Friday, August 31, 2007
thank GOD, tolkien isn't around to see flight of the conchords... or IS he?
SAY WHAT! (alas poor 80s! i knew you well... a decade of infinite wit and most excellent fancy...)
hot. fuzz. 'nuff said. (violence in that drunken stupor spoof humor, "guess ya had to be there" kinda way)
Tuesday, August 28, 2007
i should mention that this past weekend, i published two posts on filipina moms blog - "involuntary captivity" and "PSST!!! FREE STUFF!!!"
i also neglected to mention it earlier, but a few weeks ago, i was asked to contribute to another group blog - chingchong.com - "a place to share and discuss the chingchong as well as other stuff about being Asian American". i was very happy and honored to accept their offer. my latest is "ching chong chinaman - the play".
ok, back to my depressing detritus... or maybe i AM depressing detritus... and i have been for a little while...
my depression may been compounded by the record amount of rain we received... or the record heat... or that the paloma is out of school, day camp, ballet classes, yoga classes... or that the porkchop is almost to his terrible twos and not really "talking" (no worries, we've had him evaluated)... and my ceramics classes also came to an end for the summer too... and i hate september... and then, there was that total lunar eclipse which i suspect wreaked havoc on my hormones which were legion o' sybils already....
which in turn, reminded me, that if i were a "normal" sahm who drove a car, my children would be enjoying themselves at one of the gazillion family friendly indoor attractions we have in chicago. but instead they were re-enacting graphic scenes from "lord of the flies" in the playroom... and yes, i saved the cats from a kebab-ish end...
last friday, everything came to a head. words were said, actions were taken. all of which i regret. i regretted them so much that i started to send out a couple of resumes while they napped... i rationalized that no matter what - i never wanted to experience another day like that again. i never wanted to talk to the children the way i'd talked to them. i never wanted to handle them as roughly as i did. the children would be much better off at an all day school/day care. at least there they would never be bored, never be yelled at, possibly rough housed but not by someone who should know better. i felt that working full time in a job i hate would just be another sacrifice i'd make for them. another example of me "taking it for the team".
to say that the house and every being in it was "fitful" would be an understatement. every time one of them cried out, i wanted desperately to cry out in response.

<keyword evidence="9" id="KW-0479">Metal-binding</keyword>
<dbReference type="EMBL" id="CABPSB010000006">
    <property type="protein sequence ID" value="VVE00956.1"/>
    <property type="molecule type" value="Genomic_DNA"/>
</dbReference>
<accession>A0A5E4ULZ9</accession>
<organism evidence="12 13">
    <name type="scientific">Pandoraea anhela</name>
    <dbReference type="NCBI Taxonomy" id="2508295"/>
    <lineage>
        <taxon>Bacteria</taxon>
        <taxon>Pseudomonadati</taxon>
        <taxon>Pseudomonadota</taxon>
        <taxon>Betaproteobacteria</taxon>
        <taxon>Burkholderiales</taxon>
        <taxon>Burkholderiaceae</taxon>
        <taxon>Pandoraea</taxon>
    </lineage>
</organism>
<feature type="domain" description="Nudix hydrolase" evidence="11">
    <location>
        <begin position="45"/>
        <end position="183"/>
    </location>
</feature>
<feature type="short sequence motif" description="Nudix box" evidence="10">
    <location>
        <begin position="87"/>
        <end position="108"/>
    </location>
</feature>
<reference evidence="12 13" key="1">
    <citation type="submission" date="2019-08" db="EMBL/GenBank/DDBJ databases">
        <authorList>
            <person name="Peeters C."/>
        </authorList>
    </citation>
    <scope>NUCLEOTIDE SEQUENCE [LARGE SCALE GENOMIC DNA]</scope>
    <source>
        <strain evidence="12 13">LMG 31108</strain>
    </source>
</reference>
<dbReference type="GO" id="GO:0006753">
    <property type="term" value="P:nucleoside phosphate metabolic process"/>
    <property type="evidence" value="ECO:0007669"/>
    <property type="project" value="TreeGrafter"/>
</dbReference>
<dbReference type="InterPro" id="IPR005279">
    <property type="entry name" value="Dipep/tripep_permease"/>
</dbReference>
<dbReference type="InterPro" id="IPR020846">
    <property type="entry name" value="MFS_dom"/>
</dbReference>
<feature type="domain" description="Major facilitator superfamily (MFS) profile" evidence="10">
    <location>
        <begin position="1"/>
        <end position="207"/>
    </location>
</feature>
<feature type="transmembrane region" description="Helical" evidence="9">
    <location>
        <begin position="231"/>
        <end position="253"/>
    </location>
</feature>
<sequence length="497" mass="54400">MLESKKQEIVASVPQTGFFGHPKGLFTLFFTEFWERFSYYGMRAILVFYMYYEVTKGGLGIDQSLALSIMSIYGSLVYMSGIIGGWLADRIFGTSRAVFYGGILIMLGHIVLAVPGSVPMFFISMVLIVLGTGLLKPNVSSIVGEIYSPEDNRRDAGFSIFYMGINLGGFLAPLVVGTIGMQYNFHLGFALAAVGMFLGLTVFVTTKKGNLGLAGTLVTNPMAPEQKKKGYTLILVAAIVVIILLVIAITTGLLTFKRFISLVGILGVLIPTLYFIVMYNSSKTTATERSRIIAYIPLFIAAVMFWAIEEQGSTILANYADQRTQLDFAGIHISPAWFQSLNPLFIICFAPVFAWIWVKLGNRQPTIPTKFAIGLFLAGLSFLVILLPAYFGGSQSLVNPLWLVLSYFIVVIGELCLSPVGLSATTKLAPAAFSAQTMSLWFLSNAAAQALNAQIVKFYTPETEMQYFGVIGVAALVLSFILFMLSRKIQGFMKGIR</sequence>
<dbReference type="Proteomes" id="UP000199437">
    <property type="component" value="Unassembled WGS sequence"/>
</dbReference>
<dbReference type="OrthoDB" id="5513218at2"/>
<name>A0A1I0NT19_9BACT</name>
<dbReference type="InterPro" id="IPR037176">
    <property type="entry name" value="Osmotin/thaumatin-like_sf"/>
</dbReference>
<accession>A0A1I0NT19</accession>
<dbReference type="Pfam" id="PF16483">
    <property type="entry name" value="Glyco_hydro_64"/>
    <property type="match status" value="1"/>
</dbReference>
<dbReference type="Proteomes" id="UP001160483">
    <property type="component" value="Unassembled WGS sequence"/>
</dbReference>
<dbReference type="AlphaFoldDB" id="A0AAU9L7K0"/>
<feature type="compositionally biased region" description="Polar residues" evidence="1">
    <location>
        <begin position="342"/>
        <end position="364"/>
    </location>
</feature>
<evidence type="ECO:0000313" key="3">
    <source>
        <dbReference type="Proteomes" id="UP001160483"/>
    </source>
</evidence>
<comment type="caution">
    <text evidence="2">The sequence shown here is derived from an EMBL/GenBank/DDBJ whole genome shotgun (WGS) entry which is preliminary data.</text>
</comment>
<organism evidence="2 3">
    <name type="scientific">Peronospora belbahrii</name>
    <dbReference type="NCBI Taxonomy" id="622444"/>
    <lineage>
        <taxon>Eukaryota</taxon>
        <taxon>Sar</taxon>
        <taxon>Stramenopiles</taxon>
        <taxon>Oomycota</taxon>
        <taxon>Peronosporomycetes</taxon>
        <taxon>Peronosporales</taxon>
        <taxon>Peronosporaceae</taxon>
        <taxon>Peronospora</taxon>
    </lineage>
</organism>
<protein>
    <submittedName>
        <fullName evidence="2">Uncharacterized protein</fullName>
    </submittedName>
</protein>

although i've been thinking about getting a job for a while, i haven't been able to get around that "feeling" that it wouldn't "solve" any of our problems. that it would in fact make new ones and make me feel miserable and robotic, doing something that wasn't fulfilling.
to say the least, when i confessed to the thin man he was not happy about me taking actions to pursue such a big decision without consulting him first. and of course, because the whole reason we moved back to chicago from the bay area was so that i could stay home and take care of the kids.
obviously, i wasn't happy either - but i felt that it was the only path open to taking. and after feeling physically, intellectually and emotionally confined - i took a baby step in some direction, any direction.
as i've mentioned before, we cannot move back to the south loop where i'd have most of my mobility/independence back (the rest being taken over by the actual weight of two kids in an early model, used double stroller.) the housing market is in the tank. the house is in good shape - better shape than when we purchased it - that's for sure. but, it's not in any shape to sell really. the thin man's employer just went thru a merger and so, we're all "waiting and seeing" over that issue. even if we did move, there are no guarantees that i'd be happy or that it would be a healthy move for the whole family. blah blah blah - infinity...
but, here we are on wednesday. no call backs from potential employers, the weather has been agreeable and we've notched a few more playdates on our bed rails . and i'm calm and thankful.
i also talked with a dear btdt mom friend and she was so helpful and supportive. she completely blew my job idea out of the water, and although i feel like i'm back at square one, i also feel like i see a little bit clearer now and that the weight i carry is slightly lighter...
there were a few things she said that put things into perspective for me (you probably already thought of this):
* the bad horrible regrettable days don't stop after you get a job (even if it's a job you love) and after the kids spend all day at the best care facility, getting intellectual, academic, creative, emotional, and physical stimulation, eating the best organic food for lunch and snacks and even squeezing a nap in there somewhere. we're human. that's our beastly nature.
* our generation is one of the first generations who is expected to entertain children for 10+ hours a day. in previous generations, they were considered labor or decoration. parents didn't play with them and if/when they did - they didn't do it for 10+ hours a day. our work is NOT cut out for us.